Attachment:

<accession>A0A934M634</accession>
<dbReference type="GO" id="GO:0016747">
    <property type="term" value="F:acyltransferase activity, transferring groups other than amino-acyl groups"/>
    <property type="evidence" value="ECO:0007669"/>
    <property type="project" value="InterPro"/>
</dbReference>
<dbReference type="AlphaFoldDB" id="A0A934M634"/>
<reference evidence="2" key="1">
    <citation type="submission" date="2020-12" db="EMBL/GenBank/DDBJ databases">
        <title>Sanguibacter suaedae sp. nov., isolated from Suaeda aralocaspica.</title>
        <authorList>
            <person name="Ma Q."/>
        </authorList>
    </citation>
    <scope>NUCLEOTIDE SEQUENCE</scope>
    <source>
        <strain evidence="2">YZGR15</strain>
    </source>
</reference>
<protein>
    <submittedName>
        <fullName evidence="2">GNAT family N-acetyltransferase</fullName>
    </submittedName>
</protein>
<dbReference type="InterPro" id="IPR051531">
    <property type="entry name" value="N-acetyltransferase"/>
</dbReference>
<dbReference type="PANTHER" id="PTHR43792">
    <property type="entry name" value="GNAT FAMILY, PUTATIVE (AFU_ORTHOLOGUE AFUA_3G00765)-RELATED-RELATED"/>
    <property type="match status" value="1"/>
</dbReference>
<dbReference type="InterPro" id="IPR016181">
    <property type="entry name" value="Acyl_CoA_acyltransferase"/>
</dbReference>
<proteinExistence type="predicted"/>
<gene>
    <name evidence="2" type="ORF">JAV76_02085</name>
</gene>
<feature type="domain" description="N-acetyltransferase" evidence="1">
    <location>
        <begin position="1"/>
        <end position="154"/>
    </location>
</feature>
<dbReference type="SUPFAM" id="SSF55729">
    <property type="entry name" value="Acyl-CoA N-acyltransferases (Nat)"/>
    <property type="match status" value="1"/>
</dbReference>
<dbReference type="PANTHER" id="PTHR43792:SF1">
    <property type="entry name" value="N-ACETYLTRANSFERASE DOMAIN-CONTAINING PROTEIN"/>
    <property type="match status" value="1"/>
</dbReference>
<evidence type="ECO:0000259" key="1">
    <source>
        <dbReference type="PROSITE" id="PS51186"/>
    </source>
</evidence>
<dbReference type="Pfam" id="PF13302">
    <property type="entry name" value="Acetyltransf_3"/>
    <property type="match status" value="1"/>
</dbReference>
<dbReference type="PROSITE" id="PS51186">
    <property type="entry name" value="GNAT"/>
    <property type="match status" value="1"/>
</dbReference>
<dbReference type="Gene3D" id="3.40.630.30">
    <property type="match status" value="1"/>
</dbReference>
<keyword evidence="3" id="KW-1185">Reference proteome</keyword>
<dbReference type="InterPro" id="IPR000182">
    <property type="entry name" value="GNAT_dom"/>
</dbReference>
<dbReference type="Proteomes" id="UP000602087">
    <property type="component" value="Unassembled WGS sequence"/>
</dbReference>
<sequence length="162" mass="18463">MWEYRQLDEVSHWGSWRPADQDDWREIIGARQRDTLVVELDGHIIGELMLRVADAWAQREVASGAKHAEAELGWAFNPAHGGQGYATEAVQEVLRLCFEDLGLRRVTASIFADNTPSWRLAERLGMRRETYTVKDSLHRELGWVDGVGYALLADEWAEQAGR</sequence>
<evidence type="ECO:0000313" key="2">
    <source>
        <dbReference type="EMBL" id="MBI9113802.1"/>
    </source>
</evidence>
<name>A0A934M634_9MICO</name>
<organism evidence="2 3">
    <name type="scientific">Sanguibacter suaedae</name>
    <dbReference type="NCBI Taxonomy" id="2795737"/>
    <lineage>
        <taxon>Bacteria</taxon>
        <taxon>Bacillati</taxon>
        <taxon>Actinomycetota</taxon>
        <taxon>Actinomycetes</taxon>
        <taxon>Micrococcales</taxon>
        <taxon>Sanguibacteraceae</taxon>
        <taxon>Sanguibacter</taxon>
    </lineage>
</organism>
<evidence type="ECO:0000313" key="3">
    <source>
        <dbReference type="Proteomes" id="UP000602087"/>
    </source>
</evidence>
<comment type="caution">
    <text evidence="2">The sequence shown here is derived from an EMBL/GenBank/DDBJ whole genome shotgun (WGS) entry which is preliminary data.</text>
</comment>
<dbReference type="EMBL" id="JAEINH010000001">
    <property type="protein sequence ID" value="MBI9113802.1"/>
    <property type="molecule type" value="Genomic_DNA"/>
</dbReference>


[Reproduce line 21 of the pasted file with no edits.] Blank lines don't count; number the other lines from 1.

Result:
    <submittedName>